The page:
Ugh. Just ugh. So when I started, I realized the novel was a bit new age-y for my tastes but I figured I could deal with a slightly new age character as long it was a fun, light read. The thing, though, is that it’s a really weird read because while Blix, the old woman that sets everything up, is a charming if slightly kooky old lady, I am not sure what she saw in Marnie, the “main” character, who is boring and thoughtless. Blix says she sees herself in Marnie but there is no charm to Marnie. She simply sticks her foot in situations, and makes bad decisions.
I’m sorry, I don’t care how sheltered you are but there is no fucking way someone in their mid 20s doesn’t know that you can refer to pizza as a pie. But that’s part of Marnie’s quaint getting-to-know New York story line. Also, while the novel description makes it sound like Marnie inherits Blix’s house early on, she doesn’t move to New York until more than halfway through. While this means Blix is around longer than expected (who is the novel’s one saving grace), it also allows the reader to get to know Marnie more within her family and it’s frustrating – on the one hand, she is obviously trying to fit into a box her family has in mind for her, but she also doesn’t seem to have any better ideas or other goals. After all, she clearly wants the white picket fence and 2.5 kids from her first marriage, and after the divorce, she quickly finds herself in another relationship that would lead to the same. It’s great that Blix thinks that Marnie needs to be pushed out of her comfort zone to discover her true self, but nothing about Marnie makes me think her particular deserving, she doesn’t seem to have any natural curiosity and she treats people horribly once in New York. Not to mention that she is also kind of dumb …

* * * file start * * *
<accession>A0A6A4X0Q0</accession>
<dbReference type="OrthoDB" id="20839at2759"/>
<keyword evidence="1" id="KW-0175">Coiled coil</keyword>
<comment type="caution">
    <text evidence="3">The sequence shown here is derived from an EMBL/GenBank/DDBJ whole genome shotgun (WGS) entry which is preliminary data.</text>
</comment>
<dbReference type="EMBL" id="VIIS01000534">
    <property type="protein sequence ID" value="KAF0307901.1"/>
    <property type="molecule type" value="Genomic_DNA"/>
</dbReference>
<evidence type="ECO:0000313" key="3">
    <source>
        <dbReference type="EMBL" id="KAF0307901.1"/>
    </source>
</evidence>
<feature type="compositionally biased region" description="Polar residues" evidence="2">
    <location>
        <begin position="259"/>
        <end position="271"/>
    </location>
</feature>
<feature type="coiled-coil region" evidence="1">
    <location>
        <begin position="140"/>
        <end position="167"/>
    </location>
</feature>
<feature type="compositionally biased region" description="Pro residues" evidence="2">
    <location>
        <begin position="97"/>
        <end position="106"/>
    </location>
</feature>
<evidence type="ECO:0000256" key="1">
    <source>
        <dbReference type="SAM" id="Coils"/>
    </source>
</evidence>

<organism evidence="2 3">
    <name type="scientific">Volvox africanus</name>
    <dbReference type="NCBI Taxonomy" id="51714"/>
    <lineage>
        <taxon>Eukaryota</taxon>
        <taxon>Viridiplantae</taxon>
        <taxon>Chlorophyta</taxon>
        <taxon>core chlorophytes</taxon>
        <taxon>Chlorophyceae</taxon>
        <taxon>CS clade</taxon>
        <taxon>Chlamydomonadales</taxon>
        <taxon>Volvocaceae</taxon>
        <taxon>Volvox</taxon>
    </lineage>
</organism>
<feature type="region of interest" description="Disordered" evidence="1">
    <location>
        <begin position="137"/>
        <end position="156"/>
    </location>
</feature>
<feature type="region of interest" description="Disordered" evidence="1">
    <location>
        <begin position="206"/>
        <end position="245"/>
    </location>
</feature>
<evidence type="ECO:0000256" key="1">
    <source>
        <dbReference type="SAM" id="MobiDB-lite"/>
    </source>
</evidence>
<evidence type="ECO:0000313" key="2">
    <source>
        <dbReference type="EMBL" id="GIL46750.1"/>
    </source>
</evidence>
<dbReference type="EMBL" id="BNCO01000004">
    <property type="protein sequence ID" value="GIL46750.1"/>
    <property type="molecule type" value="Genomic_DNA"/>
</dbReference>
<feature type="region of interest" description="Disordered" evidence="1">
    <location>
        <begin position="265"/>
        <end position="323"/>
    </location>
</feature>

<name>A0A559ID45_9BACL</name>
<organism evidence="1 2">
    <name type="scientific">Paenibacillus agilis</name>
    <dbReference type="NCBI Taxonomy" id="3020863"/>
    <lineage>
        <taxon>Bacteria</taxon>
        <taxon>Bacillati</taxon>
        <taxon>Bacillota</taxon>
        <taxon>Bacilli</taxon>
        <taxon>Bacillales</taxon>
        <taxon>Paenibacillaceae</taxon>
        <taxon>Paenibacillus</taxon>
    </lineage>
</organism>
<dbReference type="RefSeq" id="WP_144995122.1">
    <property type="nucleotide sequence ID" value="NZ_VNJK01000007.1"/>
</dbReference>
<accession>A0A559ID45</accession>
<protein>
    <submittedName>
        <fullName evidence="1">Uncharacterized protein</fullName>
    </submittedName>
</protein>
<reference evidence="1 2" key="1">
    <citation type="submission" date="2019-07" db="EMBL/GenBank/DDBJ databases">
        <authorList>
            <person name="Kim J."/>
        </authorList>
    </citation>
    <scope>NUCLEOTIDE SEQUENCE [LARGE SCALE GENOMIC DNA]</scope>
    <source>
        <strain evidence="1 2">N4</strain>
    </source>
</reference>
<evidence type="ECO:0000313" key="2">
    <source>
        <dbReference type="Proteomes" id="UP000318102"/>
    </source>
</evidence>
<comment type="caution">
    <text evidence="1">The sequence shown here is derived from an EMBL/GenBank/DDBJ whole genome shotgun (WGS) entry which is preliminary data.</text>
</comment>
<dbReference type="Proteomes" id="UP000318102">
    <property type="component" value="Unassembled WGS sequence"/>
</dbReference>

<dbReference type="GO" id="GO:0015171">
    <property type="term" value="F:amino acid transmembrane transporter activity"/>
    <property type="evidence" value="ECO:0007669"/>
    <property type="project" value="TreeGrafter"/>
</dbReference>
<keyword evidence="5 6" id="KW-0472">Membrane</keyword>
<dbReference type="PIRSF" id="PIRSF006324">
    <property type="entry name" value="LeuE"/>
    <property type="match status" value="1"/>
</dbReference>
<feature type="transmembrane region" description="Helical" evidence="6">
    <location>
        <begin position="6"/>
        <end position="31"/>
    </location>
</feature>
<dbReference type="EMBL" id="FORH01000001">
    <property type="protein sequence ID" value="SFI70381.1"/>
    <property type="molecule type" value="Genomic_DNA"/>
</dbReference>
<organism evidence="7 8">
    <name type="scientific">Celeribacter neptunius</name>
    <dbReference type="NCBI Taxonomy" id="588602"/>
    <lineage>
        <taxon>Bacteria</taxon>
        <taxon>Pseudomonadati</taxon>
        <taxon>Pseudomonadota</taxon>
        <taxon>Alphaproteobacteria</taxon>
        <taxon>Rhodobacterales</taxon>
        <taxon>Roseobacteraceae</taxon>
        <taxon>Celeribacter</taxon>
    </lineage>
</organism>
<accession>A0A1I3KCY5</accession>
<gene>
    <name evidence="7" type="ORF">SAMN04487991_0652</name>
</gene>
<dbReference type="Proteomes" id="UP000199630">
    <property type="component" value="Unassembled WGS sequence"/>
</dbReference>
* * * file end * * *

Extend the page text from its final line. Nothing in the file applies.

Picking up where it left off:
The supposedly quirky supporting characters are a mixed bag. I don’t care about Patrick, I liked Blix’s older friend Lola, and Jessica was ridiculous. Her ex-husband cheated, she obviously still has feelings for him, and it would be one thing if she had frequent dramatic break downs about him to her friends, but she also badmouths him in front of her child and goes off about the dumbest things (like being mad that she ran into her ex and her son at a diner during his time rather than the ex taking him directly to his home – chill the fuck out.) But no one tells Jessica she is wrong in any of these behaviors.
Basically, what was supposed to be a charming novel about figuring out life and creating your own path fell very flat for me since it was filled with ridiculous and horrible people that make bad, hurtful decisions and don’t have enough redeeming qualities for me to feel empathetic as a reader rather than simply judgmental. I went from hatred for the characters in the middle to apathy by the end so I am not sure if that meant it got better or I was simply broken.